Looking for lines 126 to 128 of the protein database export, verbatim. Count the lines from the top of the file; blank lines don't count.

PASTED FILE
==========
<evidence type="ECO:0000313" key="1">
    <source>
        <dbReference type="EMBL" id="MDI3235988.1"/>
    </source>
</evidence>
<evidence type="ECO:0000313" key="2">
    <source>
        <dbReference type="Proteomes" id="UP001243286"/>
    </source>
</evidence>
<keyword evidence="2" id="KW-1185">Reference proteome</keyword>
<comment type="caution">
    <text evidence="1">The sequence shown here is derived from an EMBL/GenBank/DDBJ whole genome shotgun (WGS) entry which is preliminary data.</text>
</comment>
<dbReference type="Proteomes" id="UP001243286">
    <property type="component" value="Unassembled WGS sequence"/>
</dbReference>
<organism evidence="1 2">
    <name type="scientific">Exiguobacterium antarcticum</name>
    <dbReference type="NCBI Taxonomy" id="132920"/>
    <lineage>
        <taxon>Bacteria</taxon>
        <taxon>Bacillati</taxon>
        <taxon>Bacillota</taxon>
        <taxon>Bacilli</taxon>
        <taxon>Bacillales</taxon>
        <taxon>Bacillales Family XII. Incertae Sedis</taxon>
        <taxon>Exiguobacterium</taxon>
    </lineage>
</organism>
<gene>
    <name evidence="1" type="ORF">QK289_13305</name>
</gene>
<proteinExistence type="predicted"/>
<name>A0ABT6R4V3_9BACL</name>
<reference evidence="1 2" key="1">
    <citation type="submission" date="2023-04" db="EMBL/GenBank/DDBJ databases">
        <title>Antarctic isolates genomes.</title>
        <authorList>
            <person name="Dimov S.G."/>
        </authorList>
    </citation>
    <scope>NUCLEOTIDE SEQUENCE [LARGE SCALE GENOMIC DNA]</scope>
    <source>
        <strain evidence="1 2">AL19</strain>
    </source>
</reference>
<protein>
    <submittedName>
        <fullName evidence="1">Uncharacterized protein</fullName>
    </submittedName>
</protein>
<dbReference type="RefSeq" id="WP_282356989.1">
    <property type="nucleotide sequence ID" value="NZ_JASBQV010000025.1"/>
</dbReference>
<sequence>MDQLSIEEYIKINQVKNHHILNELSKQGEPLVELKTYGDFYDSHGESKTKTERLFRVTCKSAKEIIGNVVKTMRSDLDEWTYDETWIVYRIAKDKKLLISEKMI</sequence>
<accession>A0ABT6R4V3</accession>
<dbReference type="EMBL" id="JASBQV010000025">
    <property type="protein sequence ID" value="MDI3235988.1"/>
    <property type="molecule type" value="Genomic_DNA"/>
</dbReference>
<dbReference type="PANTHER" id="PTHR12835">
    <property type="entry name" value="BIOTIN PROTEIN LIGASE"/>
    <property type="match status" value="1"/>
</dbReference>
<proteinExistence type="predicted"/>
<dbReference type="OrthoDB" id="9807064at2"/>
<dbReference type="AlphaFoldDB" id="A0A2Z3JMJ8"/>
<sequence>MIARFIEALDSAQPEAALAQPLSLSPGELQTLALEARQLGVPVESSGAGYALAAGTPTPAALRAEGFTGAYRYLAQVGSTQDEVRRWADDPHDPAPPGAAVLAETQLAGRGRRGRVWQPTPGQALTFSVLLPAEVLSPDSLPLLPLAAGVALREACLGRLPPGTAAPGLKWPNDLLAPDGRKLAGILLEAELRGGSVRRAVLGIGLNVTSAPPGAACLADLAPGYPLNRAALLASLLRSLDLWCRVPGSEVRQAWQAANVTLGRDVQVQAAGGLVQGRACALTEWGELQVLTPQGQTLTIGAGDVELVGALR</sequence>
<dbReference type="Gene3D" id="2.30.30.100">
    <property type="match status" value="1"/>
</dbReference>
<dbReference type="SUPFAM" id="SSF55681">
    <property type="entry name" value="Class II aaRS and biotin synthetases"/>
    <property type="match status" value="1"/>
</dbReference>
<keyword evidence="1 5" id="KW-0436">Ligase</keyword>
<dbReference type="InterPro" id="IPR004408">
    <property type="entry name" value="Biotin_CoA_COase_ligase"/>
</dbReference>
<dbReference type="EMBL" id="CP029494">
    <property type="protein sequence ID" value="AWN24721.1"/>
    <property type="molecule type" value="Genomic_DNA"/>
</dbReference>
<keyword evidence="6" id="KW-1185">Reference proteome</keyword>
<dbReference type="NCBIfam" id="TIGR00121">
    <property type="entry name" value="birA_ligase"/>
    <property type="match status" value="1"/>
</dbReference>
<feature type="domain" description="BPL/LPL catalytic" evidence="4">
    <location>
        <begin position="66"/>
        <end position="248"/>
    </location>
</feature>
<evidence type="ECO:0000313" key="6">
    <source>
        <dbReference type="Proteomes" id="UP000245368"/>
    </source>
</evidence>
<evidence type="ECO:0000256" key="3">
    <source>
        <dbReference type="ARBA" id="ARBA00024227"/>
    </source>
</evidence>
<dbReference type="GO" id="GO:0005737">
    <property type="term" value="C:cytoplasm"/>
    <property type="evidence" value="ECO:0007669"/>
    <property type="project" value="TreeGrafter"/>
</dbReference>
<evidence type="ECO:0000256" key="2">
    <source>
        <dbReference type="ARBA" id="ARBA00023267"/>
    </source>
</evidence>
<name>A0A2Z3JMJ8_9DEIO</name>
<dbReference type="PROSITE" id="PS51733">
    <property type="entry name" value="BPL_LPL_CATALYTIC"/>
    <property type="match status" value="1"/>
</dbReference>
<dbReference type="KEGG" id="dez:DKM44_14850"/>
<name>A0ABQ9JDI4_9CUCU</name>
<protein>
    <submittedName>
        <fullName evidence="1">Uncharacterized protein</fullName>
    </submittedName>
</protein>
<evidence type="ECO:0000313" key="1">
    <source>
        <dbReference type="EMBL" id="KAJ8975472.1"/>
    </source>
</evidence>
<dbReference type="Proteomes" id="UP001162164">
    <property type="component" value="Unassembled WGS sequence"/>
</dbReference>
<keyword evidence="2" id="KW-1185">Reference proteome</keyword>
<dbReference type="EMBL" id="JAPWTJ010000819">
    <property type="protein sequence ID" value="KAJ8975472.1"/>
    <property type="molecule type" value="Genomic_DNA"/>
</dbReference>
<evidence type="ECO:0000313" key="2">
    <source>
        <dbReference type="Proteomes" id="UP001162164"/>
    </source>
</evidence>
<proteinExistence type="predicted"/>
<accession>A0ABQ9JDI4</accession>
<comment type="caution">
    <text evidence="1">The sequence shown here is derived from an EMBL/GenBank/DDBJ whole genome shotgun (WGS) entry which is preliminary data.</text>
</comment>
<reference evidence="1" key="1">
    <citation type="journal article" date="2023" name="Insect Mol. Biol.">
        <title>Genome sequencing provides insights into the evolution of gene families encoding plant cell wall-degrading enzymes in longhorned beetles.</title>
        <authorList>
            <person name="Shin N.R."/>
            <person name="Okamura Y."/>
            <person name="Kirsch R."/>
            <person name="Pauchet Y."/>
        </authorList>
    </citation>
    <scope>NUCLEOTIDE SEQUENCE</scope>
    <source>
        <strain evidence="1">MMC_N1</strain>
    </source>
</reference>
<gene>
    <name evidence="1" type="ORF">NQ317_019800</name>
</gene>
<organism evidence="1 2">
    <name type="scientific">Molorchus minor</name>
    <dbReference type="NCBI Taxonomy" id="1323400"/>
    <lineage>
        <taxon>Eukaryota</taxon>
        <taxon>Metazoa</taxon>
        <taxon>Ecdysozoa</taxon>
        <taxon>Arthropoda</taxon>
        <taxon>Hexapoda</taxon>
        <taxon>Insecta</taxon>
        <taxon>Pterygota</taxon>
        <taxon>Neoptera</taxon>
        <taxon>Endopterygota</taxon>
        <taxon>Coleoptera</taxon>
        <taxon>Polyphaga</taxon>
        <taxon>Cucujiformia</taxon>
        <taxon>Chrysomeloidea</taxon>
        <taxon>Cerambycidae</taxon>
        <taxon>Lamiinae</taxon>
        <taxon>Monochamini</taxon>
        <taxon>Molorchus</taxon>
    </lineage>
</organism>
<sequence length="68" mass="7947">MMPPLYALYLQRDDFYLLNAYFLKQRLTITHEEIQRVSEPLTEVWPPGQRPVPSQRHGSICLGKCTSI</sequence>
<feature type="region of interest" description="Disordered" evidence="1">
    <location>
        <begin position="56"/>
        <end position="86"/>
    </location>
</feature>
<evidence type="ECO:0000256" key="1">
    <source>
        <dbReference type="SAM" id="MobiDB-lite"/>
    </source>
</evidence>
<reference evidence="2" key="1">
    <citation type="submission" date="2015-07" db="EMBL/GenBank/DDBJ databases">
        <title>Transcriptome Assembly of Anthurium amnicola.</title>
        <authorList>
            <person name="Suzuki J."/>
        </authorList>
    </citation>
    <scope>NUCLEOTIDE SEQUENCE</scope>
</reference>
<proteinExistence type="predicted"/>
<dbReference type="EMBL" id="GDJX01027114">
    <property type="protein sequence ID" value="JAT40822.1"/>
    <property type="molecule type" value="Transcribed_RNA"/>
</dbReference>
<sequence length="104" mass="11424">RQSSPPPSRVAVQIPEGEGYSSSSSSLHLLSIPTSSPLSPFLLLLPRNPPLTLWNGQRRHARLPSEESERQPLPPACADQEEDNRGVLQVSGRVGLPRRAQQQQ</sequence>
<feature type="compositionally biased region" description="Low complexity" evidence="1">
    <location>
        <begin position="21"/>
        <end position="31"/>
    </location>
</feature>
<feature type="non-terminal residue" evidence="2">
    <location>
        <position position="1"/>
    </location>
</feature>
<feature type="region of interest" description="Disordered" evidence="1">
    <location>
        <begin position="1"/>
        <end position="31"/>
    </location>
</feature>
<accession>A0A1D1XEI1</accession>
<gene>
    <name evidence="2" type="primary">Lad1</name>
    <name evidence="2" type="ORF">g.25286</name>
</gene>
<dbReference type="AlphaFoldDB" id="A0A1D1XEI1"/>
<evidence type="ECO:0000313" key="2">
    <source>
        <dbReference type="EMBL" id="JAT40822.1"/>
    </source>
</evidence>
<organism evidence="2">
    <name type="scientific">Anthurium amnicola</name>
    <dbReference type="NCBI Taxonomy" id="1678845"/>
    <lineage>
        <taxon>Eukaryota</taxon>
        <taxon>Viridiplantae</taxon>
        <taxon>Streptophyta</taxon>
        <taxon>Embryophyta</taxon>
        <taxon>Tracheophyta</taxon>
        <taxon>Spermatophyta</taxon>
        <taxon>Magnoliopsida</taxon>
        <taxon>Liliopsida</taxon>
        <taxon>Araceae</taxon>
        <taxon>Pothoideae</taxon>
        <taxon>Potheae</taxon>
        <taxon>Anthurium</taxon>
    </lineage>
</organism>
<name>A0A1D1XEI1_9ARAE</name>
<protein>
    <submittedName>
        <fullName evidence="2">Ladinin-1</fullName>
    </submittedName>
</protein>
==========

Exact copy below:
    </submittedName>
</protein>
<evidence type="ECO:0000313" key="1">